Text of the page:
Wednesday, 23 July 2014

What macrophage does what?

Yamasaki R, Lu H, Butovsky O, Ohno N, Rietsch AM, Cialic R, Wu PM, Doykan CE, Lin J, Cotleur AC, Kidd G, Zorlu MM, Sun N, Hu W, Liu L, Lee JC, Taylor SE, Uehlein L, Dixon D, Gu J, Floruta CM, Zhu M, Charo IF, Weiner HL, Ransohoff RM. Differential roles of microglia and monocytes in the inflamed central nervous system. J Exp Med. 2014 Jul. pii: jem.20132477. [Epub ahead of print]

In the human disorder multiple sclerosis (MS) and in the model experimental autoimmune encephalomyelitis (EAE), macrophages predominate in demyelinated areas and their numbers correlate to tissue damage. Macrophages may be derived from infiltrating monocytes or resident microglia, yet are indistinguishable by light microscopy and surface phenotype. It is axiomatic that T cell-mediated macrophage activation is critical for inflammatory demyelination in EAE, yet the precise details by which tissue injury takes place remain poorly understood. In the present study, we addressed the cellular basis of autoimmune demyelination by discriminating microglial versus monocyte origins of effector macrophages. We show that monocyte-derived macrophages associate with nodes of Ranvier and initiate demyelination, whereas microglia appear to clear debris. Gene expression profiles confirm that monocyte-derived macrophages are highly phagocytic and inflammatory, whereas those arising from microglia demonstrate an unexpected signature of globally suppressed cellular metabolism at disease onset. Distinguishing tissue-resident macrophages from infiltrating monocytes will point toward new strategies to treat disease and promote repair in diverse inflammatory pathologies in varied organs.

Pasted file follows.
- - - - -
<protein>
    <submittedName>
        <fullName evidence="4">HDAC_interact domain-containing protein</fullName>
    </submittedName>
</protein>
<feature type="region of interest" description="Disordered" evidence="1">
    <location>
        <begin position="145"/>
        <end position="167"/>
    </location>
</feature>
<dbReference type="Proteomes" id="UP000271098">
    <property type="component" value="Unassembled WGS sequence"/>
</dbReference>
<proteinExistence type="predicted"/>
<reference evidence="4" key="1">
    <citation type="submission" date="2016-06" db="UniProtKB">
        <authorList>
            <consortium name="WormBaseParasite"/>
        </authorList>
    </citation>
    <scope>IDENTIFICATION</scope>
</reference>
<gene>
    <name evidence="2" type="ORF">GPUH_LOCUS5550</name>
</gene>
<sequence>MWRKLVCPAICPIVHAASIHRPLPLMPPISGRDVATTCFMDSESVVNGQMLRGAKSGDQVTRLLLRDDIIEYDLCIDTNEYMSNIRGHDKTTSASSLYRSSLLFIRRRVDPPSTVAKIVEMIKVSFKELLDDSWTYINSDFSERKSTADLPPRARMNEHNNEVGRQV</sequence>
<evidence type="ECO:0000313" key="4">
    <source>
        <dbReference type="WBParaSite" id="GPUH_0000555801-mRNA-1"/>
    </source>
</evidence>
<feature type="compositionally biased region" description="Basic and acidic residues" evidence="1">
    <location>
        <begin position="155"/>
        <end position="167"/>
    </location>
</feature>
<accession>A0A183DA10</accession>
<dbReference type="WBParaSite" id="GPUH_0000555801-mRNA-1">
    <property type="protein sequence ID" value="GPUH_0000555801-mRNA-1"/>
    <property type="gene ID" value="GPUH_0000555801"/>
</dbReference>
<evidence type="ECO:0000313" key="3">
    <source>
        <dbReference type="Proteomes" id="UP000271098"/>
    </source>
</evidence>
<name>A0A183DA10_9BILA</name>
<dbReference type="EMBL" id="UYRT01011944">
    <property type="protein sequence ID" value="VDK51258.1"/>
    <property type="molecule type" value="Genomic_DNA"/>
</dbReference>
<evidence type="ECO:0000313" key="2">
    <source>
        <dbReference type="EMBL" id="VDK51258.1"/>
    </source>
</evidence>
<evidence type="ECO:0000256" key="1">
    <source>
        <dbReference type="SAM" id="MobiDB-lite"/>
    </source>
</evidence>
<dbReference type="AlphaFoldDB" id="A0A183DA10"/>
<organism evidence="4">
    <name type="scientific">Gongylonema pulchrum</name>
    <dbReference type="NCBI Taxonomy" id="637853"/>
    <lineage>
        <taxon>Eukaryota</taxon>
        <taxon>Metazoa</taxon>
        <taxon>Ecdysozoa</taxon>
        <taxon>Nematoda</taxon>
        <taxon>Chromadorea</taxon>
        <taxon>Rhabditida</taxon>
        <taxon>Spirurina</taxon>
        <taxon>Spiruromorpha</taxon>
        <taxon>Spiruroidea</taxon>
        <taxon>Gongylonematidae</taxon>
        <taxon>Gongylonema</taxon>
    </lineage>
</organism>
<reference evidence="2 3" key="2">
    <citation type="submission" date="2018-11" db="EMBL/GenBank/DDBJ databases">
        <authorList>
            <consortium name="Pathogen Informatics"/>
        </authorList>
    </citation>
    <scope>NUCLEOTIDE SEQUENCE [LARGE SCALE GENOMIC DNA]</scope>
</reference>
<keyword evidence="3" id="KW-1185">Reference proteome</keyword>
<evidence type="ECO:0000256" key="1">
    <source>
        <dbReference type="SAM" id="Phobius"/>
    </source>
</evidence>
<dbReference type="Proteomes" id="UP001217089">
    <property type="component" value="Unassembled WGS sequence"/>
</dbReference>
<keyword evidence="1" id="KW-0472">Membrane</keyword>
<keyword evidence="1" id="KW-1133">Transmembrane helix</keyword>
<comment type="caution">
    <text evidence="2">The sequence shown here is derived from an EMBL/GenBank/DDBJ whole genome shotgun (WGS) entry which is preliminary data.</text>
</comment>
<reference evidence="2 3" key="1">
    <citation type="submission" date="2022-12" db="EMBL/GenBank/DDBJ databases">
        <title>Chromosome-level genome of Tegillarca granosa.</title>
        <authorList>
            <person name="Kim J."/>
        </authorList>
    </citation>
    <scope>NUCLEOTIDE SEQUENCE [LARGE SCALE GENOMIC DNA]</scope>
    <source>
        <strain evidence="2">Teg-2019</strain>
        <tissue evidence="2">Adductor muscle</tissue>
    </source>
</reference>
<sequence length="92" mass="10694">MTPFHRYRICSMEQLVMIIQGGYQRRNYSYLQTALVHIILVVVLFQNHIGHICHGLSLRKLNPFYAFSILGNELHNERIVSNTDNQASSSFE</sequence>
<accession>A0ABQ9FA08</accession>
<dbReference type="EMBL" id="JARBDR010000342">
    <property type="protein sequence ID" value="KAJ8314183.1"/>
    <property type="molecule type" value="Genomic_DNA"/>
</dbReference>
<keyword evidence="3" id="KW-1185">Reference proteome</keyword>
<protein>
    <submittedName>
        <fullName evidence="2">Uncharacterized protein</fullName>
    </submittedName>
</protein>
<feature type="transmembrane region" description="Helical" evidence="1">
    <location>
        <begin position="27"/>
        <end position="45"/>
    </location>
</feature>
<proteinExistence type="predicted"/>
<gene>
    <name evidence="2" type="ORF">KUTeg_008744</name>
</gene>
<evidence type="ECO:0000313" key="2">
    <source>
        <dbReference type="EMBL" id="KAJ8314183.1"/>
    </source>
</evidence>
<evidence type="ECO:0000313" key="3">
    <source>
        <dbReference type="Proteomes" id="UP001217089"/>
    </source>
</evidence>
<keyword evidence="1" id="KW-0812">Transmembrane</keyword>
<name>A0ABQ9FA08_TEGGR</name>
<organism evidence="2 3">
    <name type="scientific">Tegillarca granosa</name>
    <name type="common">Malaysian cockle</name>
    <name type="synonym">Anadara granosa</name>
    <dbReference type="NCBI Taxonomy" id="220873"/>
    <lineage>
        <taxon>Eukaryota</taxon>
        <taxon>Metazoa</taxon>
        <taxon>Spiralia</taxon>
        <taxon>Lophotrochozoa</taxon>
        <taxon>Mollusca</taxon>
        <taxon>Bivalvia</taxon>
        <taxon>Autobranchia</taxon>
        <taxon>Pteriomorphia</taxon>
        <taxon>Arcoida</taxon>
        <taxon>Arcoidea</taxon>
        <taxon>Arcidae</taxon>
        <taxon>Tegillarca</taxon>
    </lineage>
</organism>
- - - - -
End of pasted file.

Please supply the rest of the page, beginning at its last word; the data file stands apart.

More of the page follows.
In this study they suggest that blood-derived macrophages that enter the CNS are the cells causing the damage whereas the brain derived macrophages called microglia do the mopping up and clear the debris after this destruction and may promote the repair process.
Targeting the macrophage arm of the immune response can be just as effective as targeting T cell responses, the question is what would the side-effect profile be like?

5 comments:

  1. So much for the "hot microglia" theory.

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    1. Not really. This study focuses on the acute phase of disease in mice but does not study what happens to the microglia over a long period of time. The presence of large numbers of activated microglia around old lesions may well be contributing to progression. The same thing is implicated in the development of Alzheimers.

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  2. In context of MS pathology, do you feel this innate immune activity precedes T-cell activation of microglia at the outset of disease or is this solely a consequence of chronic activity? Clinically, does this support Natalizumab effectiveness in targeting innate and adaptive immune activity in relapsing and progressive MS?

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    1. If you look at pre-active lesions there is innate immune activation away from lymphoid cells however do they have to be nearby...the answer may be "no" as their soluble factors may travel some distance from the cell. Likewise as soon as T cells arrive the innate immune activation will occur because of gamma interferon, however chronic and acute lesions are probably not the same. Natilizumab will target both as macrophages and T and B cells etc both express the target

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  3. It MS, P2X7R receptors are activated which is a notifier that the cell should be destroyed which activates the innate immune system (macrophages or microglia). The P2X7R receptors are activated via. extracellular ATP which can be released through cell injury.

    So, it seems the people who are going down the "virtual hypoxia" path seem to have a clue as to what is going on in MS.

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